Gigi and I head out a deux when the youngsters have had enough, leaving them to relax in MimeCamp. She stays with me another half hour, until her shift is over. She’s been on stilts twice already today and is wiped, toast, outta here...leaving me on my own, on stilts, for the first time in…two years? I think. What shall I do?
I do what I always do: play with the people. Walk over them, steal babies and sips of beer, flirt, preen, sneak, tap, rub, shimmy, curtsey, shake, lift, adore, glow. There I go again, getting away with what I get away with. Advantage: white makeup, for it permits people to allow me to touch beyond touching.
Come down, then, after more than an hour. Grab the mini-Mimis and head off in search of treats, holding the tails of one another’s hats, elephant-style. Ice cream for Lili, cookies with milk for Max. Victor’s girls create that sensual cool concoction, Iced Cappucino, for me, and we sit together enjoying afternoon snacks, like any other family only quieter and more photographic.
As we exit, a karma chip drops from nowhere particular: Kaz, my childhood bosom friend, appears through the trees. We’ve not kept in touch. She carries a child I’ve never seen, and her first baby is now six. Though it’s been quite a while, she reads me easily, and we have a lovely chat. Our respective children, all weary, grow impatient, and we part. I give her my card, hope she’ll phone.
We transform back to our human selves and make our way across the savannah of parking lot, lugging sweaty laundry and bulky coolers. The cooler sits in the passenger seat. I furl the roof. Fresh waters in hand and open to the sky, we head home, westward with the sinking sun.
Despite the forecast, the weather is a repeat of Saturday’s. I head to a plastic house, morning tea already making its presence felt. Few who’ve not worked this venue will appreciate the small delight there is to be had in being the first to use a freshly washed privy. I err gravely in not warming up properly, and regret it the entirety of the day. Once again, our angel parade is received with awe and reverence. Victor at the candle booth: “You are among the top ten most beautiful things I’ve ever seen!” I’d prefer top three, but thanks. Lili has refused to carry her wand, blesses patrons instead with regal waves of her tiny hand.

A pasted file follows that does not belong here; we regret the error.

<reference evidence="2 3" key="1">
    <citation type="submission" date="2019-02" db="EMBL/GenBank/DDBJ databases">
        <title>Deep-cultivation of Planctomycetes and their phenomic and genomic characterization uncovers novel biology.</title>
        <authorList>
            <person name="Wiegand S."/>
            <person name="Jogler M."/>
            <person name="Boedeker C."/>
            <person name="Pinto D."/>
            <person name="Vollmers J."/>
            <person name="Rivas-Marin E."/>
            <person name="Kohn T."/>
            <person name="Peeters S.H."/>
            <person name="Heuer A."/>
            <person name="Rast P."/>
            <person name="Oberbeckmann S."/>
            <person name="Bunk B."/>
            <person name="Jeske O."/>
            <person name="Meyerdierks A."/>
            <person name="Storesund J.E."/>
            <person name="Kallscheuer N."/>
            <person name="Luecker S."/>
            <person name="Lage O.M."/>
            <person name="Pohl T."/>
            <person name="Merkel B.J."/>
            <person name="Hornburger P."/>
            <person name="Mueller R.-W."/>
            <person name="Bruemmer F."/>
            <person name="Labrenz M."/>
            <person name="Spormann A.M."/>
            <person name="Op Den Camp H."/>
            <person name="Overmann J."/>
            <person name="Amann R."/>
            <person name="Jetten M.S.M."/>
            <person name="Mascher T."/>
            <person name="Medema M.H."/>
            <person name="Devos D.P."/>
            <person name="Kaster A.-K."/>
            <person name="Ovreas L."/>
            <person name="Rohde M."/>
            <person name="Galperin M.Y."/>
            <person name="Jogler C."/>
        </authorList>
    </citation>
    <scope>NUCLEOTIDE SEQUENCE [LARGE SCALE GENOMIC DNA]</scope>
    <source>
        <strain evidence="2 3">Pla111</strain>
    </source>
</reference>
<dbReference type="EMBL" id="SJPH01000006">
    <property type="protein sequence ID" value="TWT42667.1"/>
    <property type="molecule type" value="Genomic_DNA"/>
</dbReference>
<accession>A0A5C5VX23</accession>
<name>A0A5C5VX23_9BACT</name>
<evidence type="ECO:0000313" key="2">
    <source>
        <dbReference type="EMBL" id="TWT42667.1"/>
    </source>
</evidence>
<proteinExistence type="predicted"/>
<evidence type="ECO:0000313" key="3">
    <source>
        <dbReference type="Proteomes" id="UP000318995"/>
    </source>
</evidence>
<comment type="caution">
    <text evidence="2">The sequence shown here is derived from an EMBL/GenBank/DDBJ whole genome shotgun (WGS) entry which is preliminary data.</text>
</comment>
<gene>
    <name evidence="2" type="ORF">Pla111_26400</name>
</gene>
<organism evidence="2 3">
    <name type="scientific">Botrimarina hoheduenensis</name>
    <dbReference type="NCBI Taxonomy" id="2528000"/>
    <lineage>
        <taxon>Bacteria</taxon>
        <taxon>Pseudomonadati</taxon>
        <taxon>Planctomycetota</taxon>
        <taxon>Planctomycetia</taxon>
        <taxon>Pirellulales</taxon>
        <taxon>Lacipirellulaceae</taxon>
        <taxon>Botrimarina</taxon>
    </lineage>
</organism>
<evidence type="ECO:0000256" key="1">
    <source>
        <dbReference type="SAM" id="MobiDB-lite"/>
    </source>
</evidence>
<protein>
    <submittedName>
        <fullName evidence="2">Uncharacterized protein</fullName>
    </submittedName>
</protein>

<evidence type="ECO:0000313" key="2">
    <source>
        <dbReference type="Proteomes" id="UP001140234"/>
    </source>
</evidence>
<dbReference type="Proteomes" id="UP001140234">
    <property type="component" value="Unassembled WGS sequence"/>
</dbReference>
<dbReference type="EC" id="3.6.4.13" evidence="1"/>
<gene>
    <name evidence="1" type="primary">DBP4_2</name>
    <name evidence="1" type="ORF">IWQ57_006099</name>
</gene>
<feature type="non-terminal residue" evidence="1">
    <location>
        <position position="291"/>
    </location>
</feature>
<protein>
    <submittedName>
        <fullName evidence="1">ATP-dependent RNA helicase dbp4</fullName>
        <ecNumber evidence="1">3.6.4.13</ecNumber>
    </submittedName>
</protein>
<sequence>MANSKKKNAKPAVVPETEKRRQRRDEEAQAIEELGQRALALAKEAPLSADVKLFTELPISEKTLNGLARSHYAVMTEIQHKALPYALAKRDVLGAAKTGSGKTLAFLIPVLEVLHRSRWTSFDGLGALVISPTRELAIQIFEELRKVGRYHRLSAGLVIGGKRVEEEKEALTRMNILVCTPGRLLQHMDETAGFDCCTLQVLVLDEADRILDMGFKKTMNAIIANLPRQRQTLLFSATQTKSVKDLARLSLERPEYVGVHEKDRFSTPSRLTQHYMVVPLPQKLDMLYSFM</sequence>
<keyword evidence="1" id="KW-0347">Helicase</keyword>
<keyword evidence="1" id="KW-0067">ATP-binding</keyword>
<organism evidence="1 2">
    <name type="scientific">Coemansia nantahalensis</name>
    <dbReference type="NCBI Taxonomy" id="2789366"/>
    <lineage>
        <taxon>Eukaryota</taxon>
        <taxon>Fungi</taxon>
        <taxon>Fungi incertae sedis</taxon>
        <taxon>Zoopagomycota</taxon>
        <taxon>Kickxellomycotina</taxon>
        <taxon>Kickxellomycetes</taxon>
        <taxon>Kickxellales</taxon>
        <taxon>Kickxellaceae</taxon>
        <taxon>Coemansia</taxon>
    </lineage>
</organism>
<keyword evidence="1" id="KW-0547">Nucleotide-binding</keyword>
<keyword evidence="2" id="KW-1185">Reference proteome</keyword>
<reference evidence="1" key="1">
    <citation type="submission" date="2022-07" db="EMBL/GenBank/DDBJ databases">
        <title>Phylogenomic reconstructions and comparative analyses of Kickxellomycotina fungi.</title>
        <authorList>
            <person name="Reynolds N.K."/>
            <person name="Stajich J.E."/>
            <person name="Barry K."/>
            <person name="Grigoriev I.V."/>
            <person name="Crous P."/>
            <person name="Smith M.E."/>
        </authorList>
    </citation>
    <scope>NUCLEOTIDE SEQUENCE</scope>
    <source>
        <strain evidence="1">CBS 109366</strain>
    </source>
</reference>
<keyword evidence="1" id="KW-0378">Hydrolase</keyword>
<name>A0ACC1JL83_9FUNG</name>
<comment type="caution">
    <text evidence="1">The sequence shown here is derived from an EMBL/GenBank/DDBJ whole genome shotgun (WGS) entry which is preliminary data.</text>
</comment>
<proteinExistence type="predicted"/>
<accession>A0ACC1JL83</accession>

Gravel shifts uneasy beneath my feet. Between heavy weather and lumpy terrain, every step screeches my infirmity. Backstage, folk ask how I am, and I answer honestly. My ankle is entitled to be tetchy. It took the brunt of the force, which thanks to a swift reach and grab by right arm (entirely involuntary; that arm was guided by the gods) did not impact my head or neck. So, as I tell those who ask, I’m grateful to be able to complain.
Again with feeding the patrons, who number fewer than yesterday. Yesterday, we came within twenty-four bodies of matching our all-time best opening ever, set last year at 11,800 and change. Again with the slightly glitchy Mimi Flambe show. Again with the four person stilt troupe, with the addition of Wyatt Jaster, Uh-Oh, son of O, and his diablo. However, after a mere fourty minutes, I am wiped out, and Ginny suggests I finish my day doing something else, strolling, or bubbles, perhaps. I acquiesce, knowing I push my limits and court injury. Alaina balks. She does not wish to leave stilts already yet. No, she will stay with Ginny, she says. And does so, to the delight of patrons at the O’Shucks pub, which I will insist on referring to as Middleton’s, though it hasn’t been called so for three years or more. Gigi, back from stilts with Lili, tells how the Tiny Terror danced unassisted to music of the omnipresent Gypsophilia, and invited a patron to join in her dance. Whose girl is that? Mine, oh, yes.
Bubbles at the gate is quietly successful. A series of minor fiascos follows, fortunately after my contracted time is finished, and we leave the parking lot exhausted, cranky and still partially in makeup. Even so, after a few miles with wind in my hair and sun on my face, a smile spreads across it and I breathe the breath of completion.